Water quality requirements for food companies
Drinking water is of crucial significance in the context of industrial hygiene. In the HACCP concept (Hazard Analysis and Critical Control Points concept) water is considered to be an environmental factor. Additionally, as a raw material, drinking water must also be seen as a food ingredient under the heading “product quality”. As a foodstuff, drinking water must fulfil high quality requirements, as it has a great influence on the hygienic, technological and sensory properties of the finished products.
It should be noted that the quality of externally-provided water can also vary with major changes in the weather (dryness, rainy periods, snowmelt). In Switzerland, more than 80 percent of drinking water comes from spring water and groundwater.
The remainder is obtained through the treatment of lake water, which is mainly available in the more heavily populated areas in the Swiss Plateau and the lake regions neighbouring the Alps. With regard to nitrate content, seasonal variations are observed in the groundwater.
The influence of water pipeline systems on the quality of water
There is also variation over time in water quality within a company’s internal water pipeline system. Depending on conditions (temperature, corrosion, limescale, flow characteristics) substantial populations of bacteria can form up to the level of biofilms, which represent a constant source of contamination.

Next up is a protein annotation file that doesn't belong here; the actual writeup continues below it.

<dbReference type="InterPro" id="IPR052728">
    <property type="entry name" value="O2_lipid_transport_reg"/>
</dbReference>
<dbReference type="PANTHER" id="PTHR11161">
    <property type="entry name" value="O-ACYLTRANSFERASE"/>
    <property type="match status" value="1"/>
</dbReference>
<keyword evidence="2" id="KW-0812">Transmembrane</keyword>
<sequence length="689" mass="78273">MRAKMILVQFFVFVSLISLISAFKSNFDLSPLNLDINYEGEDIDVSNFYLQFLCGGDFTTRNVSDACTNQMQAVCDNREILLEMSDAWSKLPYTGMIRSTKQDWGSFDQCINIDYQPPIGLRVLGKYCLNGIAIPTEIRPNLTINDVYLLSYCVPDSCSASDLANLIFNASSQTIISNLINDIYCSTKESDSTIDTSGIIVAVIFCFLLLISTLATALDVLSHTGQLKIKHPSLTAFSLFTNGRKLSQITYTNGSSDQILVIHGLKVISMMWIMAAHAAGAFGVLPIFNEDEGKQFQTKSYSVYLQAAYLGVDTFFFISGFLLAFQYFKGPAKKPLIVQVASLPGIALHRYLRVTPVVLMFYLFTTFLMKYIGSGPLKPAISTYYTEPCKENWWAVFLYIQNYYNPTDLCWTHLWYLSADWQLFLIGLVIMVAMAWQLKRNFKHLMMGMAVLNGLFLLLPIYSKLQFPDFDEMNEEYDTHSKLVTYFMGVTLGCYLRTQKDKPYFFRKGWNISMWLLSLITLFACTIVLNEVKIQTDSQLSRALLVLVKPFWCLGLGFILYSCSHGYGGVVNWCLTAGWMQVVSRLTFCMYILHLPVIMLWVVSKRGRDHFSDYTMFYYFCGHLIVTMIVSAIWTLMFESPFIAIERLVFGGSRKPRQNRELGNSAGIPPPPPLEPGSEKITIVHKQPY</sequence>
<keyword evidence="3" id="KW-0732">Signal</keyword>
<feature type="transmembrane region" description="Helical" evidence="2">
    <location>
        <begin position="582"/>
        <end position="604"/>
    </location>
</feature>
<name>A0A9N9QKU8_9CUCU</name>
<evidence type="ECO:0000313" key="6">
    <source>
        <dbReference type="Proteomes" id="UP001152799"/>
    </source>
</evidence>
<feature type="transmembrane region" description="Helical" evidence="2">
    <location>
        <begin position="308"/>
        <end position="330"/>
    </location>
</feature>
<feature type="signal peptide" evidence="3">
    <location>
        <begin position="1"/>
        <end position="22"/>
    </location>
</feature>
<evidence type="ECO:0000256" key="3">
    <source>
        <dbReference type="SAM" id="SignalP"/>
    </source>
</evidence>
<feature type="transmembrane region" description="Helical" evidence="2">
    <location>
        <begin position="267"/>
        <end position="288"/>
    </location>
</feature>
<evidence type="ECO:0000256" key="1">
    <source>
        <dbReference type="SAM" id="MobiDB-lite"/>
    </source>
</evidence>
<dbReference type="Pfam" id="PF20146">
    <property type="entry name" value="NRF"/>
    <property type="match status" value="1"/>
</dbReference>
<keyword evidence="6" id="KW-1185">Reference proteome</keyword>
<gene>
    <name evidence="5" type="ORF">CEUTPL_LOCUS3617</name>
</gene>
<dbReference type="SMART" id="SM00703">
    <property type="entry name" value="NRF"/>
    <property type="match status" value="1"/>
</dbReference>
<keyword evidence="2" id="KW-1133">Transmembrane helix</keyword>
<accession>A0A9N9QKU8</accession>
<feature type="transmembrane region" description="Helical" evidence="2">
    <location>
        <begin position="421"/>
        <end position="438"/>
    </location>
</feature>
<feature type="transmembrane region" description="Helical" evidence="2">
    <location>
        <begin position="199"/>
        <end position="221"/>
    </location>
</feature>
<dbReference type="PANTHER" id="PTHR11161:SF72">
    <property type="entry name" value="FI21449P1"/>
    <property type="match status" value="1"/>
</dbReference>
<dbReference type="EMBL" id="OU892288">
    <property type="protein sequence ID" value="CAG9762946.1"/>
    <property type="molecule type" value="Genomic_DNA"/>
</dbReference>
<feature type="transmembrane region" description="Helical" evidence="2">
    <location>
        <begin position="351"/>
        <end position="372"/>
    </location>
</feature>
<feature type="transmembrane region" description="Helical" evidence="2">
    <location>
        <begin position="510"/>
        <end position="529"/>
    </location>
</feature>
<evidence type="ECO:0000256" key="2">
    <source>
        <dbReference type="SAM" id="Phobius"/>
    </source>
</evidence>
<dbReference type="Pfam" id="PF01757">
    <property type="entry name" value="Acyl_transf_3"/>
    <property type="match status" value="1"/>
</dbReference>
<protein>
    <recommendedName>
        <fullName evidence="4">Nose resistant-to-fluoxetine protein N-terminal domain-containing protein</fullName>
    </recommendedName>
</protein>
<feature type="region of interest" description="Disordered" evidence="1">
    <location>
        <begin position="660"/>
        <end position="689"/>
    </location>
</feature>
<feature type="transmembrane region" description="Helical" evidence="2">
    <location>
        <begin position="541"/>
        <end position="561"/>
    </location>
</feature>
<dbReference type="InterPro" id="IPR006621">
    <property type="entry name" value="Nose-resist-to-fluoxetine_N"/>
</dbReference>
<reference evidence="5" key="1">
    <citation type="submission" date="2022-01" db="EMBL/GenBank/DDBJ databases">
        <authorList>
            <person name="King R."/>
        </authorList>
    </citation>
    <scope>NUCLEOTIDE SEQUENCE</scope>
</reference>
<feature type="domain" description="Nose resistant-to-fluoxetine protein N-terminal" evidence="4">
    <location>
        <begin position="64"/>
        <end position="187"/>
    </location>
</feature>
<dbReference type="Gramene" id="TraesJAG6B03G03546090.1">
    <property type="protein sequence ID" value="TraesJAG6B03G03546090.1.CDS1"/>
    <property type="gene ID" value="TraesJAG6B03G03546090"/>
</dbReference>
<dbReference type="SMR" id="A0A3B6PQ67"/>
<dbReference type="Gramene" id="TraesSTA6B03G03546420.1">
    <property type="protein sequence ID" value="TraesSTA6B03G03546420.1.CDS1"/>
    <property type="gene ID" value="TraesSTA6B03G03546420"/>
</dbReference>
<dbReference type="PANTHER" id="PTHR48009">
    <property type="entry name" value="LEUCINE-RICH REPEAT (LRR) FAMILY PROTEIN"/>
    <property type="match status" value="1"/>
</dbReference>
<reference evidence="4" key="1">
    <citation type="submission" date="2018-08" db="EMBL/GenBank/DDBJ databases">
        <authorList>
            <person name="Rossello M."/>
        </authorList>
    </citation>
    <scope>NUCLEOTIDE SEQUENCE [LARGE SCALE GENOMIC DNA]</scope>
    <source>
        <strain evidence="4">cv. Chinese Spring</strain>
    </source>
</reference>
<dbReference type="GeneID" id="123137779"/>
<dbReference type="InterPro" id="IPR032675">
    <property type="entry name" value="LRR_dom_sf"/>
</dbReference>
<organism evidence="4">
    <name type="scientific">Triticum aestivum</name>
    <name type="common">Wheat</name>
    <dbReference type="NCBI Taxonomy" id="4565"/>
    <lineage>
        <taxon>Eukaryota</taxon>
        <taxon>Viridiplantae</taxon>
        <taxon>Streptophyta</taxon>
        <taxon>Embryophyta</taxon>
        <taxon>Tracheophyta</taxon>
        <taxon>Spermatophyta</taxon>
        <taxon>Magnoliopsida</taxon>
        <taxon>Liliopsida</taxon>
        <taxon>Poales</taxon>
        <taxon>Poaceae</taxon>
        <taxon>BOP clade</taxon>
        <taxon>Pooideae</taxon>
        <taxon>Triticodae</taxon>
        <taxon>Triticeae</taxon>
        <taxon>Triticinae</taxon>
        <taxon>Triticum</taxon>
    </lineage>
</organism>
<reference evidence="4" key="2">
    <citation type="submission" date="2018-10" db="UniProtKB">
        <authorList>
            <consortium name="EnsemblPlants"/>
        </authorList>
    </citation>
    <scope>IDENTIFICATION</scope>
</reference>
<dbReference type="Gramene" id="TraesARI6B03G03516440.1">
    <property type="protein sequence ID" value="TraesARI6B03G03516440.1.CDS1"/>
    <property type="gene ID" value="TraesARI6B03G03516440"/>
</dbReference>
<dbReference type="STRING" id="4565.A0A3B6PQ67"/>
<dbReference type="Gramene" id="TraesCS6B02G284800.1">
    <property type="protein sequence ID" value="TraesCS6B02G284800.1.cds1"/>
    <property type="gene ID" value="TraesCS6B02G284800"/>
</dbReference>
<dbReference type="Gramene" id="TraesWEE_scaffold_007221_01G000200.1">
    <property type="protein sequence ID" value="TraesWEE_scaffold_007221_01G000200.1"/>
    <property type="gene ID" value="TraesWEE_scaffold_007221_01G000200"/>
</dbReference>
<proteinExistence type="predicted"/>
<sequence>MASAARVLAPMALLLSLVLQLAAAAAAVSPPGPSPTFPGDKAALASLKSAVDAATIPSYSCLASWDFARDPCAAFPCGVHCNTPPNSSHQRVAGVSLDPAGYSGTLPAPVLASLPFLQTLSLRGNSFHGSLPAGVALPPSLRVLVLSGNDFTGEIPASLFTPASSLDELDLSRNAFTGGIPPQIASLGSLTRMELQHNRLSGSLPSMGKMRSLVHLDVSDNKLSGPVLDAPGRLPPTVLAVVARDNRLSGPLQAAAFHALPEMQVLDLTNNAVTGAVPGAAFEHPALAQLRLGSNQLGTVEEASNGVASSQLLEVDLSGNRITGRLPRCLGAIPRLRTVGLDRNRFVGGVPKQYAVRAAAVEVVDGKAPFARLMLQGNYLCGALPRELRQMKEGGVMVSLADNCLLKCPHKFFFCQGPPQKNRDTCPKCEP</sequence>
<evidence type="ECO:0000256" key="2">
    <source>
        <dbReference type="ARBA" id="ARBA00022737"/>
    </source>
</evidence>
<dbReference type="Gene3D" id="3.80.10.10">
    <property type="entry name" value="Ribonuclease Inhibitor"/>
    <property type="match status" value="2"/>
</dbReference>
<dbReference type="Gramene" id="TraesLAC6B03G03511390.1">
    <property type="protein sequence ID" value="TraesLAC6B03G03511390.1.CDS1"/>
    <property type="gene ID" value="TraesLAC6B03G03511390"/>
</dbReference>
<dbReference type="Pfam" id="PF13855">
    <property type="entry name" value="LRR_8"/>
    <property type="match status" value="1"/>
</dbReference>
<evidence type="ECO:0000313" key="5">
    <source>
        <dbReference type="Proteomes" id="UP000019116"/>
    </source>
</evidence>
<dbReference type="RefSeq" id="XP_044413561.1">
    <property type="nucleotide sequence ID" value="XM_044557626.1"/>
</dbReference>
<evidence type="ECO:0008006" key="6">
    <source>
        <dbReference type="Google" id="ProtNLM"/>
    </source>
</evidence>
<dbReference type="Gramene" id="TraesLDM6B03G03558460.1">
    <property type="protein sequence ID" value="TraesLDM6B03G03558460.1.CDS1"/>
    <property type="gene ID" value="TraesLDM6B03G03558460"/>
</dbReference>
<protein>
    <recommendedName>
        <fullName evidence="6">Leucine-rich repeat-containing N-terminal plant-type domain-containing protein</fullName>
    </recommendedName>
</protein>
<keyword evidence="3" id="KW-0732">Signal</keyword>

It is therefore necessary to obtain an overview of the water quality at each respective point of withdrawal.
If the drinking water which is fed into the system fulfils the legally required criteria, it can be used for cooling, washing and production processes as well as for personal hygiene. When used as a foodstuff during processing, then the natural constituents of the water (e.g. minerals --> water hardness) can also have an influence on the end result. A variety of preparation procedures (filtration, decalcification) also affect drinking water with regard to the substances it contains, which can then influence cooking time, texture, and the colour of the other ingredients, as well as the smell and taste of the product. An overview of the possible treatment processes and their effect on the quality of the water is given in a leaflet produced by the Swiss Gas and Water Trade Association (SVGW) (Schweizerischen Vereins des Gas- und Wasserfaches SVGW).